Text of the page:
It is truly regrettable that Dr. Reid died without elaborating on his part in the creation of post-independent Guyana. Reid stands out today as one in a rare species – those not obsessed with power at all cost. He relinquished the post of Prime Minister at a time when Burnham's reign looked invulnerable.

Reid had power, in measurement just below that of Burnham's. And he simply walked away from it to tend to his farm. Such abstention is not part of Guyana's tradition and political culture.

Today, Mrs. Jagan is as active as when she was in her twenties and there doesn't seem to be any indication from her that she is ready for the final separation between her life and her politics. The same goes for her colleague, Reepu Daman Persaud though he is not in the cabinet or Parliament.

One theory that is not far from view about the sudden resignation of Reid was that he had come to the realization that Burnham couldn't save Guyana, and with an eventual collapse, he, Reid, would be exonerated from blame. If that was his intention, then he certainly succeeded for many believe that he was not there when Burnham presided on the disintegration of Guyana.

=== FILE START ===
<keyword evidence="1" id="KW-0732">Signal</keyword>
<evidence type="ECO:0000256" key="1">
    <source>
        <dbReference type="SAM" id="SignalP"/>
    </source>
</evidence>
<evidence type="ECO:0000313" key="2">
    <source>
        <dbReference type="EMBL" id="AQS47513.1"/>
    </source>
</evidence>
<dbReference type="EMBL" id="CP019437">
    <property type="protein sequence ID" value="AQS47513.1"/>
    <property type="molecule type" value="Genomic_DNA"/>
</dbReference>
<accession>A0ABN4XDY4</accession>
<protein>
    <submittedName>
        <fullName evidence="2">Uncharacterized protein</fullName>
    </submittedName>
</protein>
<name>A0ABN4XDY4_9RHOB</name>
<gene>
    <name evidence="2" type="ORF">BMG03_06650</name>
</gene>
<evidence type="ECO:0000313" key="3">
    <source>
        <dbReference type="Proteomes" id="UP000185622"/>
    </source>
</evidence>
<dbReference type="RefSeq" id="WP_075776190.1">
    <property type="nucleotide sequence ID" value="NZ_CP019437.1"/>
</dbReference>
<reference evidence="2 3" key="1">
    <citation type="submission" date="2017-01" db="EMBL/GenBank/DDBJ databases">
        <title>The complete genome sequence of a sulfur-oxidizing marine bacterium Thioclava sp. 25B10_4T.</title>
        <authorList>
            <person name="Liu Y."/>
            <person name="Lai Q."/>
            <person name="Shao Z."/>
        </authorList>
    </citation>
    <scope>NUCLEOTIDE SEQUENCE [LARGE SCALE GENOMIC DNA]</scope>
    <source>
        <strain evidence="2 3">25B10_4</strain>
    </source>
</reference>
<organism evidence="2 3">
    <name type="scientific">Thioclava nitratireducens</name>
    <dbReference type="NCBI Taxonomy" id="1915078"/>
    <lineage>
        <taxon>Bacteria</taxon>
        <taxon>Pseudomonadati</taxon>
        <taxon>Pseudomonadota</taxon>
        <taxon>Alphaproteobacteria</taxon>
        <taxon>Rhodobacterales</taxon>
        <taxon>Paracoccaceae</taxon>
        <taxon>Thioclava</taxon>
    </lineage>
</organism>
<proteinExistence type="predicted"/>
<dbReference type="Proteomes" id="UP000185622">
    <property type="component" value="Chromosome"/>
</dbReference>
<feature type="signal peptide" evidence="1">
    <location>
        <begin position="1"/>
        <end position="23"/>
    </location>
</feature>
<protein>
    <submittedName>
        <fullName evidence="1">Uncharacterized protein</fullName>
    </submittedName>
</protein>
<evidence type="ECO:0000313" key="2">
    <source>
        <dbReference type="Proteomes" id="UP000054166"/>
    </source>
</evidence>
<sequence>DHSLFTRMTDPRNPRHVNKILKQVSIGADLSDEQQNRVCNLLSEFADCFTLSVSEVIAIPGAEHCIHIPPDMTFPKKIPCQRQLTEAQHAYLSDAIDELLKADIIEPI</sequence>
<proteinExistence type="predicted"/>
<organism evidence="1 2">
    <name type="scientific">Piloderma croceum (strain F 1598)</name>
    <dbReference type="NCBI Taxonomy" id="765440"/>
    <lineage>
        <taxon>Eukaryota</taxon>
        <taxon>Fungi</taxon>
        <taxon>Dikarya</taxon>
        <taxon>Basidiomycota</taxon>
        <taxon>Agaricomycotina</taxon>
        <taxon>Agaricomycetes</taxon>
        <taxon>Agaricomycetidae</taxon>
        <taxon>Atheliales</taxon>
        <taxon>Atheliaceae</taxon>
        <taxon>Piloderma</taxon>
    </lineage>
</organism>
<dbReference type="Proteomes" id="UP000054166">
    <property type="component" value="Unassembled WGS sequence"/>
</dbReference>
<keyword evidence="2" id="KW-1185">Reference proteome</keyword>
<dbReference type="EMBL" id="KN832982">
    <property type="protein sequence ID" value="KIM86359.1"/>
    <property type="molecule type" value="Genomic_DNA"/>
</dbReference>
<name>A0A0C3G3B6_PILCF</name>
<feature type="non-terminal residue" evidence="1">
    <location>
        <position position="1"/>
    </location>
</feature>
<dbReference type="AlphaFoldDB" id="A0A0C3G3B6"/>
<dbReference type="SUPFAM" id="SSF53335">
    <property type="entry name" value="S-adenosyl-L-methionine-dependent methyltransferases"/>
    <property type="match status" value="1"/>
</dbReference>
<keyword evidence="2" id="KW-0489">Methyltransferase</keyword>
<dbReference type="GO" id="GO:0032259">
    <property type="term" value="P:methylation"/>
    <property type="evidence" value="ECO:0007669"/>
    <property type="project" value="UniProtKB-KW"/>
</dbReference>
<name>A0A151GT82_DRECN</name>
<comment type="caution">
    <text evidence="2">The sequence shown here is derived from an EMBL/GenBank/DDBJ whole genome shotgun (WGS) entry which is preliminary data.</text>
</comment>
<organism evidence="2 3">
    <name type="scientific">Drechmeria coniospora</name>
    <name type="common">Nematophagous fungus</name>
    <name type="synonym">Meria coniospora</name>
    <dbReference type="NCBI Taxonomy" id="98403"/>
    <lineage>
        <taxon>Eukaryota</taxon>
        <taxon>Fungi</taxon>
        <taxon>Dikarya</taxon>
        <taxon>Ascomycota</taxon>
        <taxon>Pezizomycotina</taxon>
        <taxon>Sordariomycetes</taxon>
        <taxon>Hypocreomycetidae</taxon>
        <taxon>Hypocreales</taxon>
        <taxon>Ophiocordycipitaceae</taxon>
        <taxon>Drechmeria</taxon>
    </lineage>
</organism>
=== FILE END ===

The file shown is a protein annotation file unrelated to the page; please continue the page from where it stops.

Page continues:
Another speculative account centers on Reid's health. The rigours of running an internationally isolated Guyana with a moribund economy and a relentless poly-class, multi-racial opposition was simply too physically and mentally taxing and death could easily come if an exit was not taken.

At the time of his resignation, Reid had a young family to support. Sadly enough, we can only speculate, since he has gone and his thoughts have not been recorded.

With the death of Mrs. Burnham, a part of Guyanese history is gone. An appropriate description of her could be “the reluctant politician.” Mrs. Burnham seemed more content to be a teacher than a leader.

One suspects that love for husband came before love for career. Knowing his capacity for brilliant Machiavellian moves, one could easily have imagined Burnham telling Viola that two Burnhams are better than one in politics.

One could well have envisaged a situation in which Burnham would insist that a leader must put his wife in a strategic position of power since human nature was not to be trusted.

She did become a politician and from all accounts I have heard she was modest and easy-going. In the end, she died believing that Burnham was a good man. We will never know why she felt so.